An 8-week randomized controlled trial on the effects of brisk walking, and brisk walking with abdominal electrical muscle stimulation on anthropometric, body composition, and self-perception measures in sedentary adult women


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Objectives: The aim of this randomized controlled trial was to examine the effects of an 8-week program of regular brisk walking, regular brisk walking with abdominal electrical muscle stimulation (EMS), and no exercise on hierarchical self-perceptions, and consider the mediating role of changes in anthropometric measures and body composition.Methods: Thirty-seven sedentary healthy women (mean age ¼ 38.1; SD ¼ 9.3) provided written informed consent and participated in baseline testing on a range of anthropometric, body composition, and hierarchical self-perception measures. Subsequently participants were randomly assigned to an 8-week program of walking (n ¼ 13), walking+EMS (n ¼ 14), or a control (n ¼ 10) condition. At 8 weeks anthropometric, body composition and self-perception measures were re-assessed.Results: In comparison with the control group, both walking groups had significant reductions in a number of anthropometric measures and improvements in self-perception measures. The improvements on both anthropometric measures and self-perceptions were greater for the walking+EMS condition, which indicated that changes in self-perception might be mediated by body changes. However, an assessment of the mediation effect between changes in anthropometric measures and self-perception changes did not support this finding.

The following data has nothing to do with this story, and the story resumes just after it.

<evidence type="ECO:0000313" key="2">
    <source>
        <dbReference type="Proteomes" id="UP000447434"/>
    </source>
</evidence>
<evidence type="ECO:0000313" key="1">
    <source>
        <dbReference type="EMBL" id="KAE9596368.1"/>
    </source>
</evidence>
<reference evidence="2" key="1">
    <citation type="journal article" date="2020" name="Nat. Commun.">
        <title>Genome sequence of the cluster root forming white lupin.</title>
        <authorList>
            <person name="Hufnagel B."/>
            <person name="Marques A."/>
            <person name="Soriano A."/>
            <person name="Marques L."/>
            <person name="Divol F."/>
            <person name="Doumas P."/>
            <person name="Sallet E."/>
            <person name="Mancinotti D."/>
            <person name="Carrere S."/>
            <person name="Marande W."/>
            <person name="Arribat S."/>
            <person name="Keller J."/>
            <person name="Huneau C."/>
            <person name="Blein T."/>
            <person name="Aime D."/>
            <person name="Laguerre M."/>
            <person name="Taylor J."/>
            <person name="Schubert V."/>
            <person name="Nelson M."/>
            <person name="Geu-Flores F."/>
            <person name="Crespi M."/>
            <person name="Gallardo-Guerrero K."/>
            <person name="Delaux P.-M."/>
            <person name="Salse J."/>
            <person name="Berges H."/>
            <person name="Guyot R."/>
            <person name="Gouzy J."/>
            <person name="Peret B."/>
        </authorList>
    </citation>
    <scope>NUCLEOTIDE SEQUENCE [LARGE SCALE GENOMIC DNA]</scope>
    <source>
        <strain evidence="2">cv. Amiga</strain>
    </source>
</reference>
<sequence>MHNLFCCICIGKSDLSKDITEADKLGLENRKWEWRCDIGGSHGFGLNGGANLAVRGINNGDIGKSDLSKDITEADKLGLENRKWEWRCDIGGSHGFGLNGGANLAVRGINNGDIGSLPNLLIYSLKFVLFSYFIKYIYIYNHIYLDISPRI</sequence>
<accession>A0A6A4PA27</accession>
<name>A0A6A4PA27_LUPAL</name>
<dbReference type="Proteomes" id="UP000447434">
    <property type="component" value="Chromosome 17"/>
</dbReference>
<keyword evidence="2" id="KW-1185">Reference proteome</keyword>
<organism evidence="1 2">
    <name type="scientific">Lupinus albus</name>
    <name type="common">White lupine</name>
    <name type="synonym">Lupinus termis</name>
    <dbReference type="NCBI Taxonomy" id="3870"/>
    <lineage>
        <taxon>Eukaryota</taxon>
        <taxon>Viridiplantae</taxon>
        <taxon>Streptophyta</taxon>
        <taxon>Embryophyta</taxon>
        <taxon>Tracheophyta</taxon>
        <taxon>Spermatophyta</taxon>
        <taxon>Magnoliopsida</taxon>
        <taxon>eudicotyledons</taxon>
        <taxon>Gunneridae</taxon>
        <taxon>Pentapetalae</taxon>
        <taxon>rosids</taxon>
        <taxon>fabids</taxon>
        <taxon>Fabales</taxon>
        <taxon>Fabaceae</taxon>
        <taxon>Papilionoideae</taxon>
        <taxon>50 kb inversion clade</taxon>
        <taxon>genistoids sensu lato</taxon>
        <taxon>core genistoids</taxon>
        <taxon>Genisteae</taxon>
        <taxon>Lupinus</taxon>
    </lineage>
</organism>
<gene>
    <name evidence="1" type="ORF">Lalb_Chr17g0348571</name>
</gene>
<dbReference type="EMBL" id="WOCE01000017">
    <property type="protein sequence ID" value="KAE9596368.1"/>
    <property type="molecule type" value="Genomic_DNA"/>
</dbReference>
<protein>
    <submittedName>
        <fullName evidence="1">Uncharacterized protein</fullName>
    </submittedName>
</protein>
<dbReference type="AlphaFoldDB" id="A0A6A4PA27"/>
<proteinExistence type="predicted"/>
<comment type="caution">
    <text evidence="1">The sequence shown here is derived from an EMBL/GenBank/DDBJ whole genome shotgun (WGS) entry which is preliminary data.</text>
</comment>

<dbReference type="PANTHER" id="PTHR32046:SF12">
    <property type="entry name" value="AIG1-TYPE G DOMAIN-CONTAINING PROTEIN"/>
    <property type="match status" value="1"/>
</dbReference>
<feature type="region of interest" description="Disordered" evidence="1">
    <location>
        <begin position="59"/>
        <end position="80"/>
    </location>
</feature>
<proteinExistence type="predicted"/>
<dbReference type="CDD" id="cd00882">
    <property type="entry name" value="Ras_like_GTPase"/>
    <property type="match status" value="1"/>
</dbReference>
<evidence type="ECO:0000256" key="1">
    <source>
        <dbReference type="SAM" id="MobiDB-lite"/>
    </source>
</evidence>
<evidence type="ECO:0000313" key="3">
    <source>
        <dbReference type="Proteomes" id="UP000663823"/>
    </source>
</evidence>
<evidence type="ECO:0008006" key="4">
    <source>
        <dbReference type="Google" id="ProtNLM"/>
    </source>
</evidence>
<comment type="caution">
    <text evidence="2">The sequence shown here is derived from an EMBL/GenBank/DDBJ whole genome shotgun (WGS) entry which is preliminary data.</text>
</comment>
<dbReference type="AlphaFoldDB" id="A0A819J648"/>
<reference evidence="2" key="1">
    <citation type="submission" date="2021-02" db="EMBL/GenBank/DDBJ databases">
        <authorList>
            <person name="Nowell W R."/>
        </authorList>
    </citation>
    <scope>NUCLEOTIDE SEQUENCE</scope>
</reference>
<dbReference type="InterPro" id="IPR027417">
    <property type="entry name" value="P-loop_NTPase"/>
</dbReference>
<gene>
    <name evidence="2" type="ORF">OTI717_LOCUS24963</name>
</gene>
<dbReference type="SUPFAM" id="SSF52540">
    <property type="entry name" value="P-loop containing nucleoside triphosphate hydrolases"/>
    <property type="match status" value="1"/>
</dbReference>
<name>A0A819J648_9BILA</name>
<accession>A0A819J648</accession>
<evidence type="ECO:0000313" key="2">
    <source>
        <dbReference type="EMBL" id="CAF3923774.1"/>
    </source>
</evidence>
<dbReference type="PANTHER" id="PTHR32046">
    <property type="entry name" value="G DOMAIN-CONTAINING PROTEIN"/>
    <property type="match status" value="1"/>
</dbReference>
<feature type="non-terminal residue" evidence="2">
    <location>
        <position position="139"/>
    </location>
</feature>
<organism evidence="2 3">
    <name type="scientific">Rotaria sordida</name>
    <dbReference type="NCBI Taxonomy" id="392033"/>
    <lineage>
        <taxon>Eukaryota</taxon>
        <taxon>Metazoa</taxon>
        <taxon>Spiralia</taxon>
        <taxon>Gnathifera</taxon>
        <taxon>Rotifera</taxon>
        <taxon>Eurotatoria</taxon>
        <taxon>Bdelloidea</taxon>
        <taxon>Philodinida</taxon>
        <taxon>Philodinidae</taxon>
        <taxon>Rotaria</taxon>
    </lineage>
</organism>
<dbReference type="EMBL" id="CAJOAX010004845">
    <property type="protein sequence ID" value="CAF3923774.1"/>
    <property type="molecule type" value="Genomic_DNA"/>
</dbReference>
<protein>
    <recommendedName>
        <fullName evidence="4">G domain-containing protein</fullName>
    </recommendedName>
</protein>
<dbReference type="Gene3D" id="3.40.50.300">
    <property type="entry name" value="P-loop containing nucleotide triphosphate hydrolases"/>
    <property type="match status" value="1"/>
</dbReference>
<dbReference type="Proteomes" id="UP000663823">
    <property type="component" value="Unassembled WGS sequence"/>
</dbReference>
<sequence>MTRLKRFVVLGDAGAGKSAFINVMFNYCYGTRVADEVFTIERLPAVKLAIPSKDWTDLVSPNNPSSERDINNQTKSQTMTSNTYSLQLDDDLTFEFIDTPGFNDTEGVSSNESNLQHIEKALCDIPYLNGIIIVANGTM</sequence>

Original languageEnglish
Pages (from-to)437-451
JournalPsychology of Sport and Exercise
Issue number5
Publication statusPublished - 2006


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